a calm silence surprises me as everyone enjoys the views. Mountainsides
are splattered with reds and golds as if painted by an artist’s hand.
The driver stops to let the passengers embark on their search for a
Lesa Shively of Harpers Ferry says that her two boys,
Will, 3, and Wyatt, 2, have very specific requirements when is comes to
choosing the right pumpkin. “Will looks for a long skinny one while
Wyatt searches for a fat one.” There certainly is no shortage of
choices — with pumpkins in every shape and size dotting the rolling
landscape in a speckled blanket of orange.
Petting Zoos & Face Paint
and lower, the light stretches shadows of children on the ground like
Daddy Long-Legs in motion. And we end our stay at Summers with a pig
race. A real crowd pleaser, the piglets run in circles, and all the
children laugh hysterically when the black spotted one wins. Such
activities are common complements to the pumpkin picking and maze
travel at our local farms.
A Pumpkin Sling Shot is a main
attraction at Mayne’s Tree Farm in Buckeystown, which also features a
moon bounce, straw jumping and face-painting. You might have a hard
time pulling kids to the pumpkin patch from the petting zoo at
Brookfield Pumpkins and the pony rides at Jumbo’s, while the corn
cannon, giant slide and trikes, pedal carts and MooChoo Train at
Crumland Farms make that venue an autumn destination-must.
fall, treat your family to a day frolicking in our area’s beautiful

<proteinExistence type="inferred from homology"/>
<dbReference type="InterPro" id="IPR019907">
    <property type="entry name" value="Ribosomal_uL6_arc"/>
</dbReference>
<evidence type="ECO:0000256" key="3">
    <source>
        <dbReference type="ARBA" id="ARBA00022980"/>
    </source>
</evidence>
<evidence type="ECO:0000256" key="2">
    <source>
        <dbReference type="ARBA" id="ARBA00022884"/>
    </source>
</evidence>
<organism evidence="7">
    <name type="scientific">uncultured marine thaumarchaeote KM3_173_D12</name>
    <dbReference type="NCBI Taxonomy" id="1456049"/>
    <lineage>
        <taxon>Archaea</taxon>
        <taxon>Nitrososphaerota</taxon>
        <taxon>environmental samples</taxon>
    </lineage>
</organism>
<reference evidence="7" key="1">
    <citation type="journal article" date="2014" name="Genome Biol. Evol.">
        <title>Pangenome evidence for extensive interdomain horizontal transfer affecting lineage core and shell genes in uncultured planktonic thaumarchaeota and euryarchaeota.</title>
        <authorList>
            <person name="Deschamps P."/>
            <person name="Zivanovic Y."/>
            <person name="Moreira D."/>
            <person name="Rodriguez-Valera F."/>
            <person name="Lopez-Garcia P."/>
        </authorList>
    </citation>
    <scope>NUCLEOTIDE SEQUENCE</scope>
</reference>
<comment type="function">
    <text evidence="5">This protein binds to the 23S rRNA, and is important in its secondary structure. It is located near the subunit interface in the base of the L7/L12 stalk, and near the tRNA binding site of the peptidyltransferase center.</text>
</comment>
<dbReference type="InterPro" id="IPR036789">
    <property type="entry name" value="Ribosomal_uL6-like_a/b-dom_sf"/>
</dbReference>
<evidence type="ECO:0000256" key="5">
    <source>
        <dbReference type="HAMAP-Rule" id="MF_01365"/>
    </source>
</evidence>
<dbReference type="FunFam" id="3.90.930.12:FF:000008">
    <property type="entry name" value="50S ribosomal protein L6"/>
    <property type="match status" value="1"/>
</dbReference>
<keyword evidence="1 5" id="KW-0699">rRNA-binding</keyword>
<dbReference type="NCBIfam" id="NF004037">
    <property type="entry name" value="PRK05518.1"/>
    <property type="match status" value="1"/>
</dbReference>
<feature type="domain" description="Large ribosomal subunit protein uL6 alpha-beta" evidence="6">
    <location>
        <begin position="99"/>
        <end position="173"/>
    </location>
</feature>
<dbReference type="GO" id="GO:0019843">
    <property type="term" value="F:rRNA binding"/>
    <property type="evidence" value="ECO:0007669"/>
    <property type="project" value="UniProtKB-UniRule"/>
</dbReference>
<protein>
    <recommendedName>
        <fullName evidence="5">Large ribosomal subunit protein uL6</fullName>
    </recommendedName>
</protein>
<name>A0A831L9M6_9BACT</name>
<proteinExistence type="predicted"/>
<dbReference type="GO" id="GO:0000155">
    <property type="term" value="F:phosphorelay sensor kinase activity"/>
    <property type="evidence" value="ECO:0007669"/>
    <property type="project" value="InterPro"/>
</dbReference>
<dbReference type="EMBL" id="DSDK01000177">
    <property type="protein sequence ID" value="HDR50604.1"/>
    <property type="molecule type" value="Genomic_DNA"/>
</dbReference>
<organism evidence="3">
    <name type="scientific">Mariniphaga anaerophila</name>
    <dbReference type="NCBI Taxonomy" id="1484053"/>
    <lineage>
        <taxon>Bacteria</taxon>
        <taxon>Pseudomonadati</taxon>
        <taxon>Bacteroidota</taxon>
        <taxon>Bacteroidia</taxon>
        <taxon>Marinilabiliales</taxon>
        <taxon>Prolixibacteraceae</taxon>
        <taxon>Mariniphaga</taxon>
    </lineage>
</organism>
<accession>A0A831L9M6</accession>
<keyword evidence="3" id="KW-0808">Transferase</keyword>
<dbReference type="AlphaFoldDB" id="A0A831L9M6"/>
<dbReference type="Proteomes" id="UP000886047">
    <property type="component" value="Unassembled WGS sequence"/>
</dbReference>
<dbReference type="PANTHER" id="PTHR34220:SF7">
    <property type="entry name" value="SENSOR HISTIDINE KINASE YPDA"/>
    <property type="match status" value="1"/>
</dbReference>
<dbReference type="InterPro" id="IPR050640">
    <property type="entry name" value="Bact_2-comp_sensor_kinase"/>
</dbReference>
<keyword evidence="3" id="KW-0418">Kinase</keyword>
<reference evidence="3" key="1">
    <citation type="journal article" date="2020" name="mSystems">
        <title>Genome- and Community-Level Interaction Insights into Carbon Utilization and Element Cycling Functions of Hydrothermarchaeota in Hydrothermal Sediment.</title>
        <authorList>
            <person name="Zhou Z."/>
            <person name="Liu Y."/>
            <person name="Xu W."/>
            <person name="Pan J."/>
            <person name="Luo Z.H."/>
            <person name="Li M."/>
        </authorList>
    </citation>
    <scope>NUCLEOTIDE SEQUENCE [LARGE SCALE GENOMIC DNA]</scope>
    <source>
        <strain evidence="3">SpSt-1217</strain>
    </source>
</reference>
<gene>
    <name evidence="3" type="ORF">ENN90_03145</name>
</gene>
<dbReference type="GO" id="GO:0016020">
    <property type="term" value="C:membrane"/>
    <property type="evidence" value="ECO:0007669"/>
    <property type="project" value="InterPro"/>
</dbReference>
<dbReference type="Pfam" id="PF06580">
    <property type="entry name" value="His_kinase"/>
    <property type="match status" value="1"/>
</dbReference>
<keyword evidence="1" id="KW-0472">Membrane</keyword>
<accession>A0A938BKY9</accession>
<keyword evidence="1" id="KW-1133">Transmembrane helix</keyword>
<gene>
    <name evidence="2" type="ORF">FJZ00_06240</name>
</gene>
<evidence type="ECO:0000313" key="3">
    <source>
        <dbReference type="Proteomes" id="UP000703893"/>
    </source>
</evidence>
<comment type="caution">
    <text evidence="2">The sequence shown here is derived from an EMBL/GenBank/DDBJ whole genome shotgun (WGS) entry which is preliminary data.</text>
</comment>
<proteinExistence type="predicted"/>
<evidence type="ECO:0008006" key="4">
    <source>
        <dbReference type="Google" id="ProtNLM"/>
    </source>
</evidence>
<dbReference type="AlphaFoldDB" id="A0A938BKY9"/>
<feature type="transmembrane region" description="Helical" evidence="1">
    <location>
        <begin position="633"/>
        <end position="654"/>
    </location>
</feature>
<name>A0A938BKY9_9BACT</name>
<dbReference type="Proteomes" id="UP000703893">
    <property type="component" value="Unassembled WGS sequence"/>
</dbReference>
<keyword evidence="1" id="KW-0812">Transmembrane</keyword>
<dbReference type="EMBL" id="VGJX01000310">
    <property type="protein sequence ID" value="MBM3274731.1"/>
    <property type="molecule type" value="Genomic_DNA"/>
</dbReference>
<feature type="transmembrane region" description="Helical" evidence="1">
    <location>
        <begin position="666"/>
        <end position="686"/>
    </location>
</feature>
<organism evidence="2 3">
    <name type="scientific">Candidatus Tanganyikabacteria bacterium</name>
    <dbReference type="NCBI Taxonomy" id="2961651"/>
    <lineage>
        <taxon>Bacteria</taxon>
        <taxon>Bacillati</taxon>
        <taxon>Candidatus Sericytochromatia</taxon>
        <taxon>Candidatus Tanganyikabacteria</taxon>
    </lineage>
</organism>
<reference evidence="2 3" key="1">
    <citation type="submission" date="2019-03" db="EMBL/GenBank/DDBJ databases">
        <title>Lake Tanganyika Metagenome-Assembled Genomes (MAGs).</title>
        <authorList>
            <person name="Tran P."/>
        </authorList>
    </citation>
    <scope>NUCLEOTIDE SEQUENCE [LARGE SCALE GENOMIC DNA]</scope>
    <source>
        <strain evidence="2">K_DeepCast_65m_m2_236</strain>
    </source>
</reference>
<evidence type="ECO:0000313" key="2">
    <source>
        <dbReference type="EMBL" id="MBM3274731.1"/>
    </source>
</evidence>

countryside, where kids and parents of any age can revel in the
splendors of the season — through the tastes, textures, sounds,
fragrances and sights of this beautifully bountiful season. Pumpkins
are decorations, desserts and souvenirs from a family day spent
together in celebration of the most colorful time of year.
Tips for Carving the Perfect Pumpkin
Use these guidelines to help turn your field find into a piece of fall art:
• To delay decay, soak the pumpkin for 10 minutes in a bucket of water with two tablespoons of bleach.
• Always prepare by setting up with the proper supplies: a sharp knife; a small, serrated knife; a metal spoon; and a tack.
• Level the pumpkin’s bottom with the serrated knife.
• After opening the top, scoop out the interior with the metal spoon. (Save the seeds for eating!)
Make sure to use a sawing motion when cutting the pumpkin. This is a
safer method than straight cutting and more effective when cutting
• If you wish to create an elaborate design, draw it
first on paper. Tape the design to the pumpkin and punch holes along
the design with a tack. This method avoids visible lines after the
pumpkin has been carved.
• For preservation and prevention of wrinkling around the cut areas, rub petroleum jelly along the carvings.
Some of these pumpkin tidbits might surprise you.
• Taken from the Greek word pepon, pumpkins were originally used as a piecrust ingredient instead of the filling.
• Did you know that pumpkins are classified as fruit and comprised of 90 percent water?
Although pumpkins originated in Central America, the Connecticut field
variety is the most commonly used across the United States, with 80
percent of the country’s supply available only in October.
colonial days, Native Americans used to cut pumpkins in strips to dry
for mat making, while settlers used the soft interior as a remedy for
• The record for the largest pumpkin ever grown is 1,140 pounds.
Source: The Farm Bureau for Kids
Pumpkin Patches and Corn Mazes
8302 Ramsburg Road, Thurmont
7612 Willow Road, Frederick
Jumbo’s Pumpkin Patch
6521 Holter Road, Middletown
Mayne’s Tree Farm
3420 Buckeystown Pike,
The Pumpkin Patch
15505 Broadfording Road,
11129 Gehr Road, Waynesboro
414 Kidwiler Road, Harpers Ferry
5614 Butterfly Lane, Frederick
13001 Creagerstown Road,
view more articles from the September/October 2008 issue >>